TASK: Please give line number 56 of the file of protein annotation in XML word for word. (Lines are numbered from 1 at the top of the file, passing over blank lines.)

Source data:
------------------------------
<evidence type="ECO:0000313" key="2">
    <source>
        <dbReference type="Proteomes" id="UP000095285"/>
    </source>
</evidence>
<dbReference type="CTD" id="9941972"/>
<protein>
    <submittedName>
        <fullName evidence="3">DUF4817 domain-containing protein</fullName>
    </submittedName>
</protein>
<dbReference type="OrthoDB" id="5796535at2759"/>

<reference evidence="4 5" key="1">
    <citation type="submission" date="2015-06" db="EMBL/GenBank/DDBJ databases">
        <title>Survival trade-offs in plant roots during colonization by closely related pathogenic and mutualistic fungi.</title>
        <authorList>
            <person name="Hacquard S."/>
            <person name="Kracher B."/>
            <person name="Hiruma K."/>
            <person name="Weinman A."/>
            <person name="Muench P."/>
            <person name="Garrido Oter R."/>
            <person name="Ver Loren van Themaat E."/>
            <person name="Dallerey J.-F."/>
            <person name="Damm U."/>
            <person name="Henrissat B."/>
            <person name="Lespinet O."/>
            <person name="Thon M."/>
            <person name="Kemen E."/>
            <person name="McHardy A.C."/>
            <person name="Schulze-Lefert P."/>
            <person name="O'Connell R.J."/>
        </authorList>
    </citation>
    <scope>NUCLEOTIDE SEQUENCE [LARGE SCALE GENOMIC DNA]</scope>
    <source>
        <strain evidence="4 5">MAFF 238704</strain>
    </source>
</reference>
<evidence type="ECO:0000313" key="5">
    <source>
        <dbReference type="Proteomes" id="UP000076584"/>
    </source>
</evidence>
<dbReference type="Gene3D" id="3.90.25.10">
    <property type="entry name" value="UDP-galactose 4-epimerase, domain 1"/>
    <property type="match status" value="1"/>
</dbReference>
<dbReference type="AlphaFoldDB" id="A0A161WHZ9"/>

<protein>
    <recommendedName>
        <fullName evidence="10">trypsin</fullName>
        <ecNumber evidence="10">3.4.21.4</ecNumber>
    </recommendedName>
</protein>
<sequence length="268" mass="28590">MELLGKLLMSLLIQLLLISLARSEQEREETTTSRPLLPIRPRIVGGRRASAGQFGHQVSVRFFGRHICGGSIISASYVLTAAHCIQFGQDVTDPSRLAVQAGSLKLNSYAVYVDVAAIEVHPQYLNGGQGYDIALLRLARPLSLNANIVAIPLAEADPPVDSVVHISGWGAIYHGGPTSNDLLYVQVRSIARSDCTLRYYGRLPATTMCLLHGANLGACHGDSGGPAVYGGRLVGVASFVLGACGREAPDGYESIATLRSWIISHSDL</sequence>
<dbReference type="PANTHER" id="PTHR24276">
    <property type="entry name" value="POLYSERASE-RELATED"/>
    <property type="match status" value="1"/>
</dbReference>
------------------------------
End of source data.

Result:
<sequence length="268" mass="28590">MELLGKLLMSLLIQLLLISLARSEQEREETTTSRPLLPIRPRIVGGRRASAGQFGHQVSVRFFGRHICGGSIISASYVLTAAHCIQFGQDVTDPSRLAVQAGSLKLNSYAVYVDVAAIEVHPQYLNGGQGYDIALLRLARPLSLNANIVAIPLAEADPPVDSVVHISGWGAIYHGGPTSNDLLYVQVRSIARSDCTLRYYGRLPATTMCLLHGANLGACHGDSGGPAVYGGRLVGVASFVLGACGREAPDGYESIATLRSWIISHSDL</sequence>